He Whare Tikanga o Te Tairawhiti by 5d8rBO

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									Tangata Whenua Sovereign Council
Jason Koia
175 Tyndall Road
Gisborne
Phone 06 8686732
Mobile: 027 3388524
Email: koia@xtra.co.nz



      Waka Umanga – Feedback Hui, Tuesday 7 November 2006, Pirates Conference Centre15
                                   Anzac Ave, Gisborne.


                            ANALYSIS ON THE WAKA UMANGA REPORT


INTRODUCTION


      1. This paper serves to inform the Law Commission (NZ) that there are over 50 Ruawaipu Te
         Tiriti o Waitangi claims currently registered in the Treaty of Waitangi Tribunal East Coast
         Inquiry District that will have a direct interest or prejudice in relation to the Law
         Commissions proposal called the Waka Umanga Report.

      2. This paper has been prepared for the purpose of encouraging dialogue and should not be
         intended to be relied upon as a comprehensive statement of law and practice.

THE WAKA UMANGA REPORT


      3. The Waka Umanga Report (“the Report”) introduces a common sense approach for structural
         governance for Maori entities. The key proposal is based around Tribal groups to develop
         their own structures independently of the Treaty of Waitangi claims process before claims are
         presented to the Waitangi Tribunal or negotiated with government.

      4. However the Report is fundamentally flawed for the following reasons;

                   The Report has been implemented and drafted on the assumption that the Crown is
                    sovereign (under the English version of the Treaty of Waitangi, which is not the
                    prevailing document1).

                   All current treaty settlements and negotiations are null and void because they are
                    settled under the English version of the Treaty of Waitangi. The Report fails to
                    mention the ramifications.


1
    In 1845, Shirley F Wilmore London Legal Advisor viewed that the native interpretation of the Treaty of
Waitangi prevailed .Where there is ambiguity is shall between two texts it shall be the indigenous text to prevail
(Contra preferentum). Te Tiriti o Waitangi (the indigenous version) did not cede sovereignty. The English
version was not used or contracted on the East Coast (Te Tairawhiti).

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                   The Report fails to highlight issues involving tangata whenua rights under customary
                    law2 common law3, international law4 and municipal law5.

                   The Report does not address native title rights, or native title claims in the Waitangi
                    Tribunal and its constitutional consequences for government. For example the issue
                    of common law jurisdiction over customary law is ambiguous 6 whilst the prevailing
                    law in New Zealand (NZ Common law v customary) has not yet been determined.

                   The Reports proposed legislation may be used as an act to make reservations on the
                    draft Declaration on the Rights of Indigenous Peoples 1994, in particular Article 3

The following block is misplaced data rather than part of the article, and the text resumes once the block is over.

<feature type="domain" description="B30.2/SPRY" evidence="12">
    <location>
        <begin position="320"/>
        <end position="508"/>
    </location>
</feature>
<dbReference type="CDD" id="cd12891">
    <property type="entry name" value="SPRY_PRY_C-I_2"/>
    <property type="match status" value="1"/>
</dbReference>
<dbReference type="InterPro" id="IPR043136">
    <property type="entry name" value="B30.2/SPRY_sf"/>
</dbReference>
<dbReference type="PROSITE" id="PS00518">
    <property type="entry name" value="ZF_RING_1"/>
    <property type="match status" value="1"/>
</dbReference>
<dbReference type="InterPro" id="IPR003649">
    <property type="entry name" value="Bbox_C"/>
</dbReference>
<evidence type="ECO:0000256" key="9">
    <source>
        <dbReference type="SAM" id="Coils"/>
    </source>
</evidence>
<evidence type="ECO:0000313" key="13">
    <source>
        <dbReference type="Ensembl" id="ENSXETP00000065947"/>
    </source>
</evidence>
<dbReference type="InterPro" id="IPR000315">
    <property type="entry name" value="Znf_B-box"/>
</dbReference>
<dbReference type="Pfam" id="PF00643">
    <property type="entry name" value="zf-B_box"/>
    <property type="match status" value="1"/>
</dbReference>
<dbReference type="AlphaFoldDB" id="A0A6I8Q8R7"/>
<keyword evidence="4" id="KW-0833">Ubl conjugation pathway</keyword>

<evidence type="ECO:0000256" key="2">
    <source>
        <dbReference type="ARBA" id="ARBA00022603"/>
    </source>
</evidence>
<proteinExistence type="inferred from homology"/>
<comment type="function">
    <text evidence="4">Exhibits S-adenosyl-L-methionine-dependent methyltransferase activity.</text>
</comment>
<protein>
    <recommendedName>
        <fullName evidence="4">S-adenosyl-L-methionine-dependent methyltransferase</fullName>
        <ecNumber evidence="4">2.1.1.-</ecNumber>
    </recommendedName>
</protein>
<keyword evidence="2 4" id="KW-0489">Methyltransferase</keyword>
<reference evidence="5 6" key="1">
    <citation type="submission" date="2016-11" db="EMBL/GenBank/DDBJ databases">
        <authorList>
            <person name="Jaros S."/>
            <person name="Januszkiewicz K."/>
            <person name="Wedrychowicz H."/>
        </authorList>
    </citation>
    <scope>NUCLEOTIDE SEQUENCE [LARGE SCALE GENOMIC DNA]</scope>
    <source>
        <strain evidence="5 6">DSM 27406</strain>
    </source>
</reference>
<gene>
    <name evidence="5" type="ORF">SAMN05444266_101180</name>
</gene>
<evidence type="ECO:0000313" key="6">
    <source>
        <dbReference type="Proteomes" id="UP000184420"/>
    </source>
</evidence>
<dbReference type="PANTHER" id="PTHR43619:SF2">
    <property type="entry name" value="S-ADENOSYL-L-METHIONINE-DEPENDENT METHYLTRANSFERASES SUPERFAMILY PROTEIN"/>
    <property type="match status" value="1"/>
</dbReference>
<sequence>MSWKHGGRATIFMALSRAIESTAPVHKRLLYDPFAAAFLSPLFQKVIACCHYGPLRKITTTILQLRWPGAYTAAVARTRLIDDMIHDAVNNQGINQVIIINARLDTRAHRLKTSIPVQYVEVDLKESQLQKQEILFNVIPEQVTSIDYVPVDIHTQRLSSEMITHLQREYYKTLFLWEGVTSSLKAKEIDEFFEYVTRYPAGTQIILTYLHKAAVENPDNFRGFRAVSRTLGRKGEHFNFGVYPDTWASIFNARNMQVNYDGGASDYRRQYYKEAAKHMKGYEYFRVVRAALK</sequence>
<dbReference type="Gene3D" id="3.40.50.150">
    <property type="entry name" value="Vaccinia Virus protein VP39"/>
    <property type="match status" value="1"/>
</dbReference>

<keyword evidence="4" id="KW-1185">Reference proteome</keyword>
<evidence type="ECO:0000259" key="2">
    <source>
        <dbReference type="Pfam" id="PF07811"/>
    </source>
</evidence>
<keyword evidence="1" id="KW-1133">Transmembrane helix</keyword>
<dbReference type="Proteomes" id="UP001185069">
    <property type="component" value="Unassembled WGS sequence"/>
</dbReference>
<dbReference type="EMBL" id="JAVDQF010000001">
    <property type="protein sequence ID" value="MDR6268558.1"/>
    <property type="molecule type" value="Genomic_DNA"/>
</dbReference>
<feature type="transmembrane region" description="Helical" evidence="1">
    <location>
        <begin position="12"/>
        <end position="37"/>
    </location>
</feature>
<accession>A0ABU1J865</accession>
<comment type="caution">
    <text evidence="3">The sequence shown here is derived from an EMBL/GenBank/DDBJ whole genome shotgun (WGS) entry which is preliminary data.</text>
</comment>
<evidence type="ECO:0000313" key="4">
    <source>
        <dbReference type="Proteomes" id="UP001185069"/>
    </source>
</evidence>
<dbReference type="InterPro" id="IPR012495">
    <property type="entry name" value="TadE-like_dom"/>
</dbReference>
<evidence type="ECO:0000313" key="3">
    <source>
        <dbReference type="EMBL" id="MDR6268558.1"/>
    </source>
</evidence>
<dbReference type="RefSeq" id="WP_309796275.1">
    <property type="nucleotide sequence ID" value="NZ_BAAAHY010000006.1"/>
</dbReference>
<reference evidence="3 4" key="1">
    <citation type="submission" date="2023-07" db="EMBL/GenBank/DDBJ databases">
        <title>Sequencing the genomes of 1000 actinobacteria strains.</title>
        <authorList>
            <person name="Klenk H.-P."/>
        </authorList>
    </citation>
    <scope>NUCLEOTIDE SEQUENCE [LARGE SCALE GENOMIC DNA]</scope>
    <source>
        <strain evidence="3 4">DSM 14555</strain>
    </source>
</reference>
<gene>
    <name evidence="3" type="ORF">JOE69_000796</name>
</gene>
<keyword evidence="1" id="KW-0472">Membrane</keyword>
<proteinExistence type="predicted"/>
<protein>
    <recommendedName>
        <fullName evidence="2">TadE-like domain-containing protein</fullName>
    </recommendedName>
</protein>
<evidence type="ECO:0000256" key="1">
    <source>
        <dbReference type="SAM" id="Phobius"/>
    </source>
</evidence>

and 26. New Zealand government is currently prohibiting the full implementation of
                    the dDRIP.

                    The Report and its proposal may be intended to appease the UN regarding
                    indigenous rights as already attempted in 19867

                   The Report proposals have already been attempted in the past by government with no
                    success under statutes such as the 1920 Native Trustee Act, 1945 Maori Economic
                    and Social Advancement Act, 1962 Maori Community Development, and the 1991
                    Ministry of Maori Development Act, and Te Ture Whenua Act 1993. Legislature
                    intended on providing Maori governance and a resource framework by the Crown in

2
    Native title (Aboriginal doctrine) being full rights, powers and privileges prior the Treaty of Waitangi [Tamaki
v Baker 1901]

3
    [ section 37 Letters Patent, December 1840].
[ section 9 & 10, New Zealand Constitution Adoption Act 1846]
[ section 71, New Zealand Constitution Adoption Act 1852]


4
    1945 United Nations Charter Chapter XI
1948 UDHR Article 8, 17 & 20 [ratified by NZ],
1960 UN- General Assembly Resolution 1514 (XV)
1962 UN- General Assembly Resolution 1803 (XVII)
1966 ICCPR Article 1(1) & 2(3). [ratified by NZ]


5
    1962 Maori Community Development Act section 18(1)(c)(iv),
1990 Bill of Rights Act section 28,
1991 Resource Management Act sections 6(e), 7(a), 8, 33,
1993 Te Ture Whenua Act section 2, 145, 218, 338(1) (b),
2001 Human Rights Amendment Act section 73.
2002 Local Government Act sections 4, 81(1)(b).
6
 For example in written submissions to the Waitangi tribunal, Dr PG McHugh argued that common law could
not recognize an exclusive title over the foreshore and seabed. [page 12, NZ Law Society Seminar, April 2005].

7
    New Zealand Statement Working Group on Indigenous Populations – Seventh Session, Geneva, August 1989.
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                    the past has been overridden by the Crown with conflicting legislation such as the
                    Petroleum’s & Oil Act 1937, Land Transfers Act 1952, Wildlife Act 1953, Local
                    Government Act 1974, Crown Minerals Act 1991, Treaty of Waitangi (Fisheries
                    Claims) Settlement Act 1992, and Foreshore and Seabed Act 2004 8.

                   The proposed legislation as recommended in the Report is still subject to overriding
                    legislation of Parliament/Crown and offers no security of Treaty rights.

                   The Report does not address Treaty rights, but rather assimilates Maori into a
                    constitutional process under municipal law.

                   The Waka Umanga Report fails to meet the recommendations of the UN9.



COMMON LAW RIGHTS

       5. Cooke P viewed that the extinguishment of an aboriginal title by less than fair conduct or on
          less than fair terms would likely be a breach of a fiduciary duty of the Crown10.


                   “Nor is this all. They [[native-aboriginals of New Zealand]]must not be permitted to
                    enter into any contracts in which they might be the ignorant and unintentional authors
                    of injuries to themselves”. [Instructions Lord Normanby to Consul Hobson 14
                    August 1839].

                   “That nothing in the said charter contained shall affect or be construed to affect the
                    rights of any aboriginal natives of the said colony to the actual - occupation or
                    enjoyment in their own persons, or in the persons of their descendants, of any lands